A version of this post originally appeared on March 11, 2015 on AGEnda, the aging and work blog of The Center on Aging & Work of Boston College.
Time after time, in survey after survey, my own cohort of Baby Boomers, as well as people into their 70s and beyond, express a powerful impulse towards finding and serving a purpose beyond themselves.
The organization I work for, Encore.org, is built upon our belief that a largely untapped human resource for effecting social change flows from that sense of purpose.
But what’s the connection between wanting to make a difference and actually making one?
My own thinking got a jolt last fall when I read Jonathan Rauch’s fascinating cover story in The Atlantic, “The Real Roots of Midlife Crisis,” a savvy romp through a slew of research on happiness in later life.
Rauch begins by reviewing research into the well-known U-curve of lifetime happiness: Happiness bottoms out around age 50 and starts climbing after that. After discovering that this phenomenon cuts across geographies, cultures and other primate species, Rauch digs into its possible biological, psychological and evolutionary roots.
Rauch first cites Stanford psychologist (and Encore.org board member), Laura Carstensen, on where people find satisfaction in later life: “As people age and time horizons grow shorter, people invest in what is most important, typically meaningful relationships, and derive increasingly greater satisfaction from these investments
Rauch next recaps the work of Dilip Jeste and other researchers who are using functional-MRI brain scans to understand if older adults’ brains are wired for wisdom. Among the traits found to correlate with older age: greater compassion, less competitiveness, reduced regret for things one cannot change, greater social reasoning, improved long-term decision making and greater comfort with uncertainty and ambiguity.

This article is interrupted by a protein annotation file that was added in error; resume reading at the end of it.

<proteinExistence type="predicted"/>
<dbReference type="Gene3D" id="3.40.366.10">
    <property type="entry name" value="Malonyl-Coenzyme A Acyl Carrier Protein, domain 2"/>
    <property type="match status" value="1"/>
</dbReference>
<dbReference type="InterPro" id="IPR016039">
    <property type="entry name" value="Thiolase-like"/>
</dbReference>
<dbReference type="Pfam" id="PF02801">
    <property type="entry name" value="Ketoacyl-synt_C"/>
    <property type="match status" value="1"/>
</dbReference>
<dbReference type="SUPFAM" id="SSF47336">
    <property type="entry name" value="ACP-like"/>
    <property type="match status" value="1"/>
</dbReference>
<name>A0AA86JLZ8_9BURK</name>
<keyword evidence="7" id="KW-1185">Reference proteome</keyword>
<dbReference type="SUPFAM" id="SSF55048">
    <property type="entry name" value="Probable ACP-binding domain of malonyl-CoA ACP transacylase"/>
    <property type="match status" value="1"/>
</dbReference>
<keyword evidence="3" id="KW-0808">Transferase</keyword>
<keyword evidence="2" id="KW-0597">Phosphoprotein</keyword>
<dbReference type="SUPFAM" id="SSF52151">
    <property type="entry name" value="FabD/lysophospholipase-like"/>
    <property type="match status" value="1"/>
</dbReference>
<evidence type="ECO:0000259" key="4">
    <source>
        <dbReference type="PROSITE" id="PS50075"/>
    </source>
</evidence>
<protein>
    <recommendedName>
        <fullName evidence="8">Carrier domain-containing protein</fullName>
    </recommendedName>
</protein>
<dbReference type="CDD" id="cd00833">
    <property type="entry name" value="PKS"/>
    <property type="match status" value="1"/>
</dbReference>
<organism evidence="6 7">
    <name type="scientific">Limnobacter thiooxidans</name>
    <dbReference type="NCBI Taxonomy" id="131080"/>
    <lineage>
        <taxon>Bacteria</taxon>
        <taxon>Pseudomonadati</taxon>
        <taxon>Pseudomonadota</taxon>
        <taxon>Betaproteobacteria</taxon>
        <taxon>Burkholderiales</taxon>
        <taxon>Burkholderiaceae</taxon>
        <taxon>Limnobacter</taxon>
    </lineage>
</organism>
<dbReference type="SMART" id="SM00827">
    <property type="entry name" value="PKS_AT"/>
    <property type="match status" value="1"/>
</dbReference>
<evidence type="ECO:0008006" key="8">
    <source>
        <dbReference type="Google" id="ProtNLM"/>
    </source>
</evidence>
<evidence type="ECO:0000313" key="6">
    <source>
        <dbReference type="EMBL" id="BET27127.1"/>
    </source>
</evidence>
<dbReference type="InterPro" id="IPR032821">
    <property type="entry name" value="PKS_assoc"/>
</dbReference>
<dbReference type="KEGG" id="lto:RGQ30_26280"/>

And here is where the trail leads us: The purposeful desire to achieve social impact (throughout the life course) and the accretion of wisdom and the experience of greater happiness with the passage of time are accepted truths. Of course, for many people, social impact is channeled through their immediate social circle, for instance, as grandparents. This raises a crucial question: Do these wisdom traits, when joined with a passion for leaving the world a better place, translate into a unique path to social impact?
My answer: Yes. In my work over the last decade I’ve regularly witnessed the truth of this proposition. I’ve been privileged to read the stories of, and often meet, nearly 500 women and men recognized by The Purpose Prize, our program recognizing social innovators over the age of 60. Their deep empathy, lack of ego and willingness to risk failure for causes they deeply believe in is the existential ‘glue’ that unifies Purpose Prize winners and fellows, no matter where they live or what they do. It’s easy to see how those characteristics might translate into impact.
I’ve observed similar arcs for the more than 500 individuals that Encore.org has placed in Encore Fellowships in nonprofit organizations since 2009. These fellowships are meant to bridge the transition from a private sector career to work that’s focused on social purpose and impact. The evidence to date is anecdotal but enthusiastic: Numerous testimonials from nonprofit leaders acclaim the efficacy of these one-year encore fellowships in creating transformational change.
This year, we hope to balance the anecdotes with analysis. Three studies are under way here that will shine a light on the purpose–impact connection. With Mihaly Csikszentmihalyi, the psychologist best known for the theory of flow, Claremont Graduate University professor Jeanne Nakamura is leading a team at the Quality of Life Research Center that is looking at the characteristics and pathways of social innovators who have been Purpose Prize winners and fellows. And in two related projects, one in partnership with organizations in our network that help people find encore roles and the other with Boston College, Encore.org is studying two broad questions: What types of impact are created by individuals serving in paid and pro-bono/volunteer encore roles? Second, is there a correlation between impact and personal characteristics most often associated with maturity, that were apparent in the individuals carrying out these encore roles?
Stay tuned for the results. And if you know of any research or have thoughts on the through-line between life experience, purpose and social impact, I’d love to hear from you.